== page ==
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After we talked last week about how both the New England Patriots and Atlanta Falcons arrived at Super Bowl 51, it’s time to talk football. Who will hoist the Vince Lombardi Trophy on February 5?
How New England Can Win
It is well-documented that the New England Patriots are good at football. It is also well-documented that Tom Brady is good at football. Playing in his seventh Super Bowl, the Patriots’ quarterback is at the top of his game in 2016-17 with the second-highest completion percentage (67.4%) of his career and the second-highest passer rating (112.2) of his career. Brady’s 2016 campaign is second only to his record-setting 2007 when he threw for 4,806 yards and 50 touchdowns. The scary part? The Patriots might not even go as Brady goes this year – the New England defense allowed the fewest points in the NFL this season, and the Patriots went 3-1 without their leader to start the season.
Perhaps even more important to the Patriots’ success than Brady is head coach Bill Belichick. Hard to find a metric beyond wins and losses for this, but simply put, Belichick is unmatched in this age of the NFL. The most relevant note heading into Super Bowl 51 – Belichick and Brady are a perfect 12-0 in the playoffs when facing a team for the first time that season. When teams do not have a recent game to go back to, they do not beat the Patriots. The most recent time the Atlanta Falcons faced New England? Almost four years ago (September 2013).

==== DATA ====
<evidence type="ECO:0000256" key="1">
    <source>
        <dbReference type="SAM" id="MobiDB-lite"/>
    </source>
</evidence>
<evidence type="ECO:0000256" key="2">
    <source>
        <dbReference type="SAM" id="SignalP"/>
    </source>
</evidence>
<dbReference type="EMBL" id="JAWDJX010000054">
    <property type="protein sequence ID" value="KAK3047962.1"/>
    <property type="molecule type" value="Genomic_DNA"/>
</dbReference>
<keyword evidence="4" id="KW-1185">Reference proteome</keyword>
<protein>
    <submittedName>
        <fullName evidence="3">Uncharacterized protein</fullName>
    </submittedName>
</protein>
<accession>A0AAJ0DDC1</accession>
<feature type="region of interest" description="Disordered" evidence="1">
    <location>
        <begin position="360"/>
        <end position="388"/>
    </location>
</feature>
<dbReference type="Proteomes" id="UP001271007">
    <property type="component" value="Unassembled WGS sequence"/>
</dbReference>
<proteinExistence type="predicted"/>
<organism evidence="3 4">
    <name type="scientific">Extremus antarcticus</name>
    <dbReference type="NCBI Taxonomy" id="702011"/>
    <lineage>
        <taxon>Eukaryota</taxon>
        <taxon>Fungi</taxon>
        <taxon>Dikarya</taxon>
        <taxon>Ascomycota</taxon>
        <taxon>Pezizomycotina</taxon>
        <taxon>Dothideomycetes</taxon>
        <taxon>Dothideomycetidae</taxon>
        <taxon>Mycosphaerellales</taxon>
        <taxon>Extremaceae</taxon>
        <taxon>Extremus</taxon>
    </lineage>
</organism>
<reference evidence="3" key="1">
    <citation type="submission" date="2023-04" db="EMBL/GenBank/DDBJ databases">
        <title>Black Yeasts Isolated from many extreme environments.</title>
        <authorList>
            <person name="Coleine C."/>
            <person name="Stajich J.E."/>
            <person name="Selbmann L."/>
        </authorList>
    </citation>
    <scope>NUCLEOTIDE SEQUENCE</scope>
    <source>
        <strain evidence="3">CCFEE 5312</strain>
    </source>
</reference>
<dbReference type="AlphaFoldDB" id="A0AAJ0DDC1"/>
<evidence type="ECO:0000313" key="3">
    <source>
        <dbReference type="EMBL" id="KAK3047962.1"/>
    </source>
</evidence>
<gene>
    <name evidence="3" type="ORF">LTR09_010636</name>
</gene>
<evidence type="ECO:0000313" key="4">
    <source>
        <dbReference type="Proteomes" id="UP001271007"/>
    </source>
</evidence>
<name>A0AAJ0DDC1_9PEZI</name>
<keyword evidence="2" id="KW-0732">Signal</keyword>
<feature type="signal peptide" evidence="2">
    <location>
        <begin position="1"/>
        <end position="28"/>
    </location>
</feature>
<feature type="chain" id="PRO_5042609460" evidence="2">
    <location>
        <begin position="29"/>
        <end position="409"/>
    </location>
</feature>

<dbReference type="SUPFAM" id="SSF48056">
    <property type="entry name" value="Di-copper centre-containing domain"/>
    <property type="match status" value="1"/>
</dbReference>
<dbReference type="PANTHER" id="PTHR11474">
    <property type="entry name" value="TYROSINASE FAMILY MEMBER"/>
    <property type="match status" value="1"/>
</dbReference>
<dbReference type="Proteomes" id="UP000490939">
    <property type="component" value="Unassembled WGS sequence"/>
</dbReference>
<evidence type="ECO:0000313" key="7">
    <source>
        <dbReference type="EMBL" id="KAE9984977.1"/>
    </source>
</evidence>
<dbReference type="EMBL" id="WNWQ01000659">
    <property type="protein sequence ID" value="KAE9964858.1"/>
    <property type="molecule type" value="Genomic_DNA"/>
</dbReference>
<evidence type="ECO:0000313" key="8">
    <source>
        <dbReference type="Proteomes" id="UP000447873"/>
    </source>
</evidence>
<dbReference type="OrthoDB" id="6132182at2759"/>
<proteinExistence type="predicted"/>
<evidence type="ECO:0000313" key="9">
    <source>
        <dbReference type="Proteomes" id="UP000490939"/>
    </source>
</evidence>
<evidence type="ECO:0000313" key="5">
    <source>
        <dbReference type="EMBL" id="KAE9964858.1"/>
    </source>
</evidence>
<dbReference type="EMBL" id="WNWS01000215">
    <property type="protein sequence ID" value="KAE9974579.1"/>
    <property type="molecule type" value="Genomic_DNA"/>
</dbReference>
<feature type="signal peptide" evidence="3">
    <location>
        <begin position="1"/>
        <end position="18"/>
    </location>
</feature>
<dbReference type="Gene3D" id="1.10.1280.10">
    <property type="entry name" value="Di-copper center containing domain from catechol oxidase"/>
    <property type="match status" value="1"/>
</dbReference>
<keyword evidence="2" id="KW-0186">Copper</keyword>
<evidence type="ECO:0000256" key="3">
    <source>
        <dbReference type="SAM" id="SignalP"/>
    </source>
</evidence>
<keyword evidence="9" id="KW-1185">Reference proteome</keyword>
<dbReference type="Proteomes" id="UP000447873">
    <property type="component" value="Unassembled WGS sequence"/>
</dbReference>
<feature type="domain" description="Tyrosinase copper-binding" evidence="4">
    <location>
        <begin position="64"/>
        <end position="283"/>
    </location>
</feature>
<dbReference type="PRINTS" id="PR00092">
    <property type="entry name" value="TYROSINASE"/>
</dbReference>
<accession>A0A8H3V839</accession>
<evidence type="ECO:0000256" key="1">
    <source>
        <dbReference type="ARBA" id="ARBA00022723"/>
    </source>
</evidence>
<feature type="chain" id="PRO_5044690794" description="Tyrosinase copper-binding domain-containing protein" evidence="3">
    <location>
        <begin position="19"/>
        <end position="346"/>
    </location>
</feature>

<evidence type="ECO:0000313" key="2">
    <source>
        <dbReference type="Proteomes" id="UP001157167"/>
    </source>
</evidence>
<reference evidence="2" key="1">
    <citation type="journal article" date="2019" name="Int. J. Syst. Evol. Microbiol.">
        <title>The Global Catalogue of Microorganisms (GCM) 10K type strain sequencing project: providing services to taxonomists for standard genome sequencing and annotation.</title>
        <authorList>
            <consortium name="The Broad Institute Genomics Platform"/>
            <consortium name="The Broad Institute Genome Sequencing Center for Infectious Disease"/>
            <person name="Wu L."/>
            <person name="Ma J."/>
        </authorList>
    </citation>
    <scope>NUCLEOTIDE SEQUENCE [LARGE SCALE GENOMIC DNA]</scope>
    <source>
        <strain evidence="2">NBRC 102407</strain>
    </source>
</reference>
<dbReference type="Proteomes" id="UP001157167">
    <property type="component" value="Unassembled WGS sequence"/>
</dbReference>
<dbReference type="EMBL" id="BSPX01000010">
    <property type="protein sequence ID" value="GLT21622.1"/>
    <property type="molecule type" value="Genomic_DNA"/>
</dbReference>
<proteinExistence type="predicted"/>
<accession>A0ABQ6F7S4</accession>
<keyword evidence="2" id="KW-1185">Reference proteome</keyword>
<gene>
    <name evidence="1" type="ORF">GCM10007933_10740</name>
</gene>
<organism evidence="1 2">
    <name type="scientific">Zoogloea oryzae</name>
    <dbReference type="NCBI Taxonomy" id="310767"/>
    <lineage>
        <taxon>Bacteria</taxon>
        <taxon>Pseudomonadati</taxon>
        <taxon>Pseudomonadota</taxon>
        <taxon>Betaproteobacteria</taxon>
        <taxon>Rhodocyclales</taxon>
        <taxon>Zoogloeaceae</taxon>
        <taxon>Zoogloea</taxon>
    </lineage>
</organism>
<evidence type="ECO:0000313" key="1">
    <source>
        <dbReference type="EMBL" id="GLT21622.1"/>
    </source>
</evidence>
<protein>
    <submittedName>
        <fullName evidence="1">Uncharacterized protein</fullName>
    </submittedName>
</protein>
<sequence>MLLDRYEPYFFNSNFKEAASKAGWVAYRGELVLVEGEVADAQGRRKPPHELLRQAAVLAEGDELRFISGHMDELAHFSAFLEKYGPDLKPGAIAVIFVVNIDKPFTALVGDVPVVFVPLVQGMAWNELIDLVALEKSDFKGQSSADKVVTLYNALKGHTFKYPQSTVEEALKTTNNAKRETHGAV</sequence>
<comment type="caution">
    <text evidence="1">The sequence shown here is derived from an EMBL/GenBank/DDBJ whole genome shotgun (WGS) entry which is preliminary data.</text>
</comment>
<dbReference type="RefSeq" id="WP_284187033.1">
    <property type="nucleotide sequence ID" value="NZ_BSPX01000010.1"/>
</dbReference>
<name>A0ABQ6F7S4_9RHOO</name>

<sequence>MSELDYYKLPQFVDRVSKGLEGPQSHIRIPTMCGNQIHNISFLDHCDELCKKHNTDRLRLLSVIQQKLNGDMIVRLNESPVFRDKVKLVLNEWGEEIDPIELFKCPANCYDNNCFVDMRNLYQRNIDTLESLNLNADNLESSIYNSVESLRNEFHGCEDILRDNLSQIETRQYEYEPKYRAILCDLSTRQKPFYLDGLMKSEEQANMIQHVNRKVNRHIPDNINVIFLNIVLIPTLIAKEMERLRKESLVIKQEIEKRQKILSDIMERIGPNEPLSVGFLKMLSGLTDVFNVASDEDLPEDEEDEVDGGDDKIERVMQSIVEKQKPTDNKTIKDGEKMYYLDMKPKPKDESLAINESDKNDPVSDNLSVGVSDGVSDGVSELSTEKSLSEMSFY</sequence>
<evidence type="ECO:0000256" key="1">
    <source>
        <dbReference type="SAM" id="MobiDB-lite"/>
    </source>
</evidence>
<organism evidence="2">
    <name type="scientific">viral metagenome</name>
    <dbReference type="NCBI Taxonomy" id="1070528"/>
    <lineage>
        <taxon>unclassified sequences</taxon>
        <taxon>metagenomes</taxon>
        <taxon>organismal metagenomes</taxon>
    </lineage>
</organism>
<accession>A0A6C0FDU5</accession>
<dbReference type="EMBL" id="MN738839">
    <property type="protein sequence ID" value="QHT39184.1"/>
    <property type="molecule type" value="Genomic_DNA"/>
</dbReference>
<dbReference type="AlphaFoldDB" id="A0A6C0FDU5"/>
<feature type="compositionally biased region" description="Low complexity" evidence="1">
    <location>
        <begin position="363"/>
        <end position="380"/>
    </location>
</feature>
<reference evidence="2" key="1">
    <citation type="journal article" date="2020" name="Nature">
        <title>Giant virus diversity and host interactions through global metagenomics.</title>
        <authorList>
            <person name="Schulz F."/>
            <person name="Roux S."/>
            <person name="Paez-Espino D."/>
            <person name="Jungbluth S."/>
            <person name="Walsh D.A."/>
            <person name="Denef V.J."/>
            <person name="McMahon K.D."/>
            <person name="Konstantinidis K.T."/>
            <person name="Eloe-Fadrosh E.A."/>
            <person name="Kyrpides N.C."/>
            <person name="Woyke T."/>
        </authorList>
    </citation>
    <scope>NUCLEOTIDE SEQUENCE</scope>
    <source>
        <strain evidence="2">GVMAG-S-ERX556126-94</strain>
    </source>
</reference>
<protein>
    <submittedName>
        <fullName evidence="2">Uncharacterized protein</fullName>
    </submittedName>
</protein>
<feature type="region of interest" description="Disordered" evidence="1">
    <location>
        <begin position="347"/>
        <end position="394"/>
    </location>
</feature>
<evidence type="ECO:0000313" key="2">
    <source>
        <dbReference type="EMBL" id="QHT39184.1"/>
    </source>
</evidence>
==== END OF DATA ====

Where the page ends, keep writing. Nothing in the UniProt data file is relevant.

How Atlanta Can Win
The Atlanta Falcons‘ offense is the best in the NFL. They led the league in points scored, were second in yards gained, and were top-five in passing and rushing yards gained. There’s a reason the over/under for this Super Bowl is a record high. They’ve dropped 33-or-more points in nine of their previous 11 games, and non-coincidentally, won all nine of those games, losing the other two. Oh, if only football were that easy to analyze.
Everyone knows about Matt Ryan spearheading the Falcons’ offense, but don’t sleep on the two-headed monster in the backfield. Devonta Freeman and Tevin Coleman are one of two pairs of teammates with 10-or-more touchdowns this season, and the only pair of running backs to pull off the feat. On top of that, the Falcons have only one turnover in their past six games, while the defense has 13 takeaways in the same span. Simply put – the Falcons are good.
This Super Bowl is highly-anticipated, as all Super Bowls are. The narratives in play – Atlanta’s shot at their first Super Bowl in franchise history, New England’s seemingly eternal redemption tour – are part of the picture. Here, we look at the numbers and the statistics. Super Bowl 51 very well may come down to who has the ball last. It might also be as much of a blowout as most of this postseason’s games. The beauty of sports is that we don’t know the answers to these questions. The beauty of having a place to talk about sports is that we get to pretend we know the answers. That being said…
New England 27, Atlanta 22.
Matt Tardiff is the resident stathead at ChinMusicPod.com and doesn’t believe a prediction in favor of the Patriots jinxes their title chances. Then again, you’re reading a statistics column, so you probably already knew that. Check out @StatTardiff on Twitter for various relevant statistics about Super Bowl 51. As always, check back next Tuesday for more stats.